Shaming families for car use isn’t going to endear anyone to your cause. Try stepping out of your bubble for a few seconds.

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            dwk November 15, 2019 at 8:13 am

            ugh has a point…. Maybe this site should lay off the constant anti-car rhetoric if you don’t want to be called a hypocrite.
            If it is fine for J maus to drive a car to Hood River for pleasure (and it is), stop complaining about people driving cars to work.
            It sounds hypocritical because it is….

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              Jonathan Maus (Publisher/Editor) November 15, 2019 at 8:55 am

              I’m hearing this feedback but I can assure you this site will absolutely not lay off the anti-car tone.

              If you read carefully you’ll understand that this site (and me personally) have always been anti-car abuse. Not 100% anti-car. Cars are interesting inventions that have some utility in our society. I think it’s great what cars make possible! And yes, I own two of them. However, I do not abuse my driving privilege. What does that mean? When I do drive, it’s only as a last resort and only after questioning the absolute necessity of the trip. I also make many other decisions in my life that have a direct impact on how car trips I’ll need to make. I also drive with a vast amount of caution and courtesy to other road users.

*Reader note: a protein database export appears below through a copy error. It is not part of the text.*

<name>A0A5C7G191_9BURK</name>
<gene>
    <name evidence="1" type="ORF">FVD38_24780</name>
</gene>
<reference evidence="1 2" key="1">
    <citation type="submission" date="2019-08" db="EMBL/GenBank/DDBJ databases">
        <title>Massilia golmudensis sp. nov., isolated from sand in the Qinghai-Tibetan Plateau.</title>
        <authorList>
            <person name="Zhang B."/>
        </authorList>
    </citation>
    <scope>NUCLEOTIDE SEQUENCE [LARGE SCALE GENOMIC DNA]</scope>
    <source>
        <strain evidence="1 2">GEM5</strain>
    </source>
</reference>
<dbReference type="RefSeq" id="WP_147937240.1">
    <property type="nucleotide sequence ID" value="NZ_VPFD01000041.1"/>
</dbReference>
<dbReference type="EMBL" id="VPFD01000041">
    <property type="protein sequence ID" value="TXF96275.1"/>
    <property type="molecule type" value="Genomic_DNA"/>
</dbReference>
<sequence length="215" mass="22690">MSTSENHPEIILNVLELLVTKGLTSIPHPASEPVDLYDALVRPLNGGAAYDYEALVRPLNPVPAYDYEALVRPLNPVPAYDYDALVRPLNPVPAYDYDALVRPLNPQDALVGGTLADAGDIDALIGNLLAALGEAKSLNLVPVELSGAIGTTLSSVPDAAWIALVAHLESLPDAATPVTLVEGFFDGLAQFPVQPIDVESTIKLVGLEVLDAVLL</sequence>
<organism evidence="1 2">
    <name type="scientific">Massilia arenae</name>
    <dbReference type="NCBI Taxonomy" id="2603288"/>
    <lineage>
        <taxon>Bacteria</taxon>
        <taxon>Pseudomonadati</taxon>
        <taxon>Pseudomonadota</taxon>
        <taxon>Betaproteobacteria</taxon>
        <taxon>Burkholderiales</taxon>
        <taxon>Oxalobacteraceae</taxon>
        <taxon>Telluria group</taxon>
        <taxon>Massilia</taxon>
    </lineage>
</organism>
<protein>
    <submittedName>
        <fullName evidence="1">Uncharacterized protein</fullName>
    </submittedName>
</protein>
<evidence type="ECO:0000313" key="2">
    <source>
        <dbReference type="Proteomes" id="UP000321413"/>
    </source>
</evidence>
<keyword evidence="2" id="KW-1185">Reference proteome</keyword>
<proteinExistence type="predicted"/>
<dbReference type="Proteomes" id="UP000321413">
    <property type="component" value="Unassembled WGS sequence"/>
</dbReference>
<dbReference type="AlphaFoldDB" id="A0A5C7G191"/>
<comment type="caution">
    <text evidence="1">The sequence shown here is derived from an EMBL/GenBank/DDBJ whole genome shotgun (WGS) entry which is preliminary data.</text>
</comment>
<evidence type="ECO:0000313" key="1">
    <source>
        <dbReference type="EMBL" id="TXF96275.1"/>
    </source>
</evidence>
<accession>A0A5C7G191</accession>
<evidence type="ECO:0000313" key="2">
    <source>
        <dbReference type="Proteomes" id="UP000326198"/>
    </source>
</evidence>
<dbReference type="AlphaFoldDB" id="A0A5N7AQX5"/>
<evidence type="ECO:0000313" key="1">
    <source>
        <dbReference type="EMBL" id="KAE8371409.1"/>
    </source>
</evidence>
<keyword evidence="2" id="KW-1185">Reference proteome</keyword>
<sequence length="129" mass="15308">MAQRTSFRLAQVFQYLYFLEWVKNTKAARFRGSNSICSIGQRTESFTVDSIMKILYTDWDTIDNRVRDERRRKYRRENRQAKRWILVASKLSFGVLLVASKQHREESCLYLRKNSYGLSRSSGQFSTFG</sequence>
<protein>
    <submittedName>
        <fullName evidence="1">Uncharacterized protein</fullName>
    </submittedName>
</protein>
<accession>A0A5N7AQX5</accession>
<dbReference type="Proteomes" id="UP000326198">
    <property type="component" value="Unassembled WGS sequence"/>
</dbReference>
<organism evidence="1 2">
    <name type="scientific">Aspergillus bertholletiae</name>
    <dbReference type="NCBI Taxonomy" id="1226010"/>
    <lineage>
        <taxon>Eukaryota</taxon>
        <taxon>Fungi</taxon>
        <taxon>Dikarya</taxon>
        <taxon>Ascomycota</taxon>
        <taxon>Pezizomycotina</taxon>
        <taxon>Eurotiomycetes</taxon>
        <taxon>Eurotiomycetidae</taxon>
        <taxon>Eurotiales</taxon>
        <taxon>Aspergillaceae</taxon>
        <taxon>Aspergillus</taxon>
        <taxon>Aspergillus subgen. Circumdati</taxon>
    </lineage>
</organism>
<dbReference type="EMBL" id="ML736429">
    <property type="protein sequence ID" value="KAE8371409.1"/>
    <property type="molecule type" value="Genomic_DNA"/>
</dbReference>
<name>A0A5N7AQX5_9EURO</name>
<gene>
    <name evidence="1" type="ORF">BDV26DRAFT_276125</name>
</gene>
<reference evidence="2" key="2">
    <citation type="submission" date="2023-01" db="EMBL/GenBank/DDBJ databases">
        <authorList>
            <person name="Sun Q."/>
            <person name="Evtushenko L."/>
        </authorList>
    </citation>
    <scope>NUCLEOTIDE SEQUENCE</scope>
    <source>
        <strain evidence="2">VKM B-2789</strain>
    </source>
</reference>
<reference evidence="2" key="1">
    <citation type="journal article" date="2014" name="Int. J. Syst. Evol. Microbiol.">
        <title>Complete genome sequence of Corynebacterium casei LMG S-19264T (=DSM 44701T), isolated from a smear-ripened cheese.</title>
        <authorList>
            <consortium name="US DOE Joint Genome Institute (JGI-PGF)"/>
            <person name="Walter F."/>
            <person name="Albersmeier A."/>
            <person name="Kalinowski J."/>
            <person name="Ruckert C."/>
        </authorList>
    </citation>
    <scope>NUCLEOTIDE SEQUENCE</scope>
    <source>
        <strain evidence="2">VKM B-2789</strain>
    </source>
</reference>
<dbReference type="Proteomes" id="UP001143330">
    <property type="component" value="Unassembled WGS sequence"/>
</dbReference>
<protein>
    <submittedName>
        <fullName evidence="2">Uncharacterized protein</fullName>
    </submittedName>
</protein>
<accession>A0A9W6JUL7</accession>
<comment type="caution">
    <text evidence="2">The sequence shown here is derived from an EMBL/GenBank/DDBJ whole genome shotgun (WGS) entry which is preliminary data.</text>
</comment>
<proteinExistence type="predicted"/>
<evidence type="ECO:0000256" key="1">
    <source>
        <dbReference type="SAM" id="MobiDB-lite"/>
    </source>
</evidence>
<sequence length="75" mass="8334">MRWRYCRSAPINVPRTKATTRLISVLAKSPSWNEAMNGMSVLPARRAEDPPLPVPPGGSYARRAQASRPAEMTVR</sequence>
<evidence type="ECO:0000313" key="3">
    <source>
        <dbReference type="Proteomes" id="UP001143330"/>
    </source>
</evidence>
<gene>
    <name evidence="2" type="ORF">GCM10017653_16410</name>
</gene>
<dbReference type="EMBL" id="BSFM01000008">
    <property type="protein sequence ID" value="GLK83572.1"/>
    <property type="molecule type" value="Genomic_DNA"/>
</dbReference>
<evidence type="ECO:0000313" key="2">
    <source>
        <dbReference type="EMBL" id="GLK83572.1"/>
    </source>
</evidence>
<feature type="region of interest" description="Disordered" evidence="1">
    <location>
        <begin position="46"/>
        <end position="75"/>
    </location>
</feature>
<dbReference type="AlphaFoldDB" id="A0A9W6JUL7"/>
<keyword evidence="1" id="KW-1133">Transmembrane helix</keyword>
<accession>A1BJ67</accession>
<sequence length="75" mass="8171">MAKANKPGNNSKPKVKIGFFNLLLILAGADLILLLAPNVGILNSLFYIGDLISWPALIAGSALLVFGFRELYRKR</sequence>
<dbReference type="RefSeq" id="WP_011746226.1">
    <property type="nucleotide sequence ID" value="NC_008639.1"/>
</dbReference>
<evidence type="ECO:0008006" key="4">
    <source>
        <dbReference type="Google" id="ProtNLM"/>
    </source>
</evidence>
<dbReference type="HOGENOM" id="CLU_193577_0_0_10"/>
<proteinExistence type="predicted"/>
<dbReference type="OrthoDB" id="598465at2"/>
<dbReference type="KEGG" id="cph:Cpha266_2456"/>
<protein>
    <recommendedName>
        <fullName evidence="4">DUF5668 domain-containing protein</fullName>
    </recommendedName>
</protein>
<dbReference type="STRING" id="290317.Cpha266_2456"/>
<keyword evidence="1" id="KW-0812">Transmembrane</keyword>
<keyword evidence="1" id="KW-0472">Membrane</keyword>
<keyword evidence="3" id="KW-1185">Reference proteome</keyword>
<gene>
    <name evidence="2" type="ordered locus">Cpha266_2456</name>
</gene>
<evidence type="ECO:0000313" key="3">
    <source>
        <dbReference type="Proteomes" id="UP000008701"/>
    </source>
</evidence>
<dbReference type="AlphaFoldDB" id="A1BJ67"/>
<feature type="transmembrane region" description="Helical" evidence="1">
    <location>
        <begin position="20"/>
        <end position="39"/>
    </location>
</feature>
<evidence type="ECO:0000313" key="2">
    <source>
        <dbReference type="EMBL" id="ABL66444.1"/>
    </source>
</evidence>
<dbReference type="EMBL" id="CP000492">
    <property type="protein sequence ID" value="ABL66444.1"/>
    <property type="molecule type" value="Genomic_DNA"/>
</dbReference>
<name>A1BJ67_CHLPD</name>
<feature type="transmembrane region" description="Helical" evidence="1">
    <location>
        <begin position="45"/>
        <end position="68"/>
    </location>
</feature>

I can say with absolute confidence that if everyone was able to approach car use like I do, the world would be a much better place.

              The world is messy. I have absolutely no shame in sometimes getting dirty as I navigate through it. I’m imperfect. We all are. Shit happens. Life happens. But I also have absolutely no qualms about calling the kettle black when it comes to the tremendous negative impacts that cars and their abusive users have on all of us.

              I appreciate your input. And as always, I will let it sink in and consider changing my tone. However, this is a topic I have already given considerable thought to and I can assure you I will persist in calling attention to the many evils of cars and their users. Thanks.